Closer to home
When Jacob Tennessen’s beloved grandmother dies from COVID-19, science becomes very personal.
What has been especially difficult during this crisis is that no one in my family could be physically present with her as she declined, or gather in mourning after she passed. We shed tears alone in empty rooms. As this virus conquers the globe, my experience is far from unique. The modern world is getting a taste of the red and toothy side of nature.
Meanwhile, nature is getting a taste of the communal human spirit. It turns out that it’s not so easy to be a human virus. Most of us aren’t behaving like mere self-serving DNA replicators, heedless of the suffering of others. (Adaptive Diversity, April 23)
Jake Morrill remembers a mentor, UU minister Thomas Mikelson, who died after testing positive for COVID-19.
Though brilliant himself, Thomas was more interested in making sure other voices, not his, were heard. Thomas was a mystic and a healer. His relationship with God meant he entered the room with a kind of elegance, radiating grace. . . . [He] took faith seriously, he didn’t let slide any vacuous thoughts about God that I happened to mention—he’d ask me what I meant, how I understood it. The examined faith, one that withstood serious interrogation, was the one he promoted. (Facebook, April 19)
Diana McClean, after a lingering period of symptoms that seemed like COVID-19, finally tested negative—but the tests have a high rate of false negatives.
The bottom line is that whether or not this is COVID-19, I have viral pneumonia and am taking some time off work to rest and recover. . . . But I won’t get to stop being careful after that. . . .
My biggest worry about the test having such a high rate of false negatives, however, has nothing to do with my own current illness or even my susceptibility in the future. My biggest worry is that many people will trust the negative results, and that this will only contribute to the loud voices calling for us to “re-open the economy” and that as a result we, as a nation, will stop taking physical distancing measures too soon. (Poetic Justice, April 22)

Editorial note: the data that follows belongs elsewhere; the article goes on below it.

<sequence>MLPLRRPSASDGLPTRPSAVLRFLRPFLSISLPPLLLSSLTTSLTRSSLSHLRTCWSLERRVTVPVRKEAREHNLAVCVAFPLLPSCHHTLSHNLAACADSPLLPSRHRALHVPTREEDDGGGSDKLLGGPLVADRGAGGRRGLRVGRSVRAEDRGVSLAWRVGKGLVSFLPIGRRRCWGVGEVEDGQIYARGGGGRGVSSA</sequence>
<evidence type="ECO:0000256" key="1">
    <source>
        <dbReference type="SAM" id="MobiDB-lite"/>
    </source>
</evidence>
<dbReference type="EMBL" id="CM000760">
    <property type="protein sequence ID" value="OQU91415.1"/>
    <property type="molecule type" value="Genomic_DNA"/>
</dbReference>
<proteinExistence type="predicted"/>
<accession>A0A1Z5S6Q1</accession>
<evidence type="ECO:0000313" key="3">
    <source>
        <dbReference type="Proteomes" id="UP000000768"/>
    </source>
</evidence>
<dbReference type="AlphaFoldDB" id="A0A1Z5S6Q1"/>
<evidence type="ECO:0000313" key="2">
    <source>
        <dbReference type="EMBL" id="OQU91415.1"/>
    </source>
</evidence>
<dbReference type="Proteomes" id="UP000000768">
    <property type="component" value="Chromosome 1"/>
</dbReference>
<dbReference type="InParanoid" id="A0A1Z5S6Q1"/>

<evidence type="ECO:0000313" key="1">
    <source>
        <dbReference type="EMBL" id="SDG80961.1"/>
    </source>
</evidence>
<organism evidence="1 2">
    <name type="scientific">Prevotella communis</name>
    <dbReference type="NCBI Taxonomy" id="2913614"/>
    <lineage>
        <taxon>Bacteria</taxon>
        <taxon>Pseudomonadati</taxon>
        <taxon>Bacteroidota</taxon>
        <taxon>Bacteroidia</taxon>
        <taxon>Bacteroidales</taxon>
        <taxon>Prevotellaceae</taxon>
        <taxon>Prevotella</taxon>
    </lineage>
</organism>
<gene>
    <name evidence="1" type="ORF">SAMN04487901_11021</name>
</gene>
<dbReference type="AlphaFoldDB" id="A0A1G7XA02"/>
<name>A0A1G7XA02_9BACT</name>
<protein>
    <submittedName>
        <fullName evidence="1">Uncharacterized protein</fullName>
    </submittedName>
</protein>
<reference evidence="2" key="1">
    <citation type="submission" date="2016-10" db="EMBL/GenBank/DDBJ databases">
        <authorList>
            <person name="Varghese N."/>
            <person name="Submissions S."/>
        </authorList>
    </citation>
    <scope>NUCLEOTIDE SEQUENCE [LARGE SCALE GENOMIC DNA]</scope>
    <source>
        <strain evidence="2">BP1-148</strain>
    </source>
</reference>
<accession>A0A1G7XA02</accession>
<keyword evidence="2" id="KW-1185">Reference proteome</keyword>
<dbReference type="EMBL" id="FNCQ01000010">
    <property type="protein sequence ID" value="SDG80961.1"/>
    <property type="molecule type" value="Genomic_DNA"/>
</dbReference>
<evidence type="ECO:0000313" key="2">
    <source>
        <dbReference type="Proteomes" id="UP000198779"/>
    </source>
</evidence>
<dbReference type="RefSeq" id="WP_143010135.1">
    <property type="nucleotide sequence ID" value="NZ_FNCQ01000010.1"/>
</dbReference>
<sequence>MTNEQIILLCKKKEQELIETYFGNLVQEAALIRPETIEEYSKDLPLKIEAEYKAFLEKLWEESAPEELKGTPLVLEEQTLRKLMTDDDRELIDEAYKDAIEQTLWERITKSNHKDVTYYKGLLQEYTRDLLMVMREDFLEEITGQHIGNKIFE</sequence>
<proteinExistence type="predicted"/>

The big picture
For Kim Hampton, a war language frame for COVID-19 falls flat.
Black, Brown, and Indigenous people are not collateral damage in this. When the powers and principalities make it so that the marginalized and despised are the primary targets, this cannot be called a war. It is something much more sinister.
The longer we’re in the midst of this, the more I feel like this is Hurricane Katrina 2.0; marginalized communities are blamed for their conditions and the rest of the country ignores what those marginalized communities have to say about why they are in those conditions in the first place. (East of Midnight, April 22)
Doug Muder explains Trump’s strategy for claiming victory, no matter what happens.
Trump’s rhetoric is quite different from what his “Opening Up America Again” plan actually says. The confusion he’s creating doesn’t help fight the virus or boost the economy. (Quite the opposite.) But it will allow him to claim credit for good outcomes while avoiding responsibility for bad ones. (The Weekly Sift, April 20)
Lynn Ungar connects the dots of the Republican plan to undermine the general welfare.
[You] have to teach people to distrust the government. One of the ways to do that is to demonize competence. . . . People with genuine expertise become “the elite” . . . . Competent people in government are replaced with incompetent people. . . . Government then becomes demonstrably untrustworthy. At which point it is logical to think that we are better off without it. Mission accomplished. We give up on promoting the general welfare and just let all the money and power flow unchecked to a handful of people whose only goal is to have more money and power. (Facebook, April 18)
One day at a time
Joanna Fontaine Crawford and her daughter, a high school senior, agree with the stay-at-home order— and they grieve the loss of important milestones.
You can’t logic away feelings, nor should you. We have to just live with complexity. Relief that the government is doing the right thing to protect lives. And sadness for the loss of the ordinary dumb things that before we could just take for granted. (Boots and Blessings, April 20)
Alix Klingenberg notices similarities between our anxieties during this pandemic, and those of a newly sober person.
If you start thinking about next week or next month you are more likely to begin to panic. You will be looking around for a way out, something to numb the pain, the fear of this moment.
So today, on day whatever it is for you in quarantine, remember that it’s ok to just get through the next 10 mins. Train your brain to focus in and figure out what will help you remain calm RIGHT now.
Get through today as best as you can. And then do it again tomorrow. (Highly Sensitive Extrovert, April 22)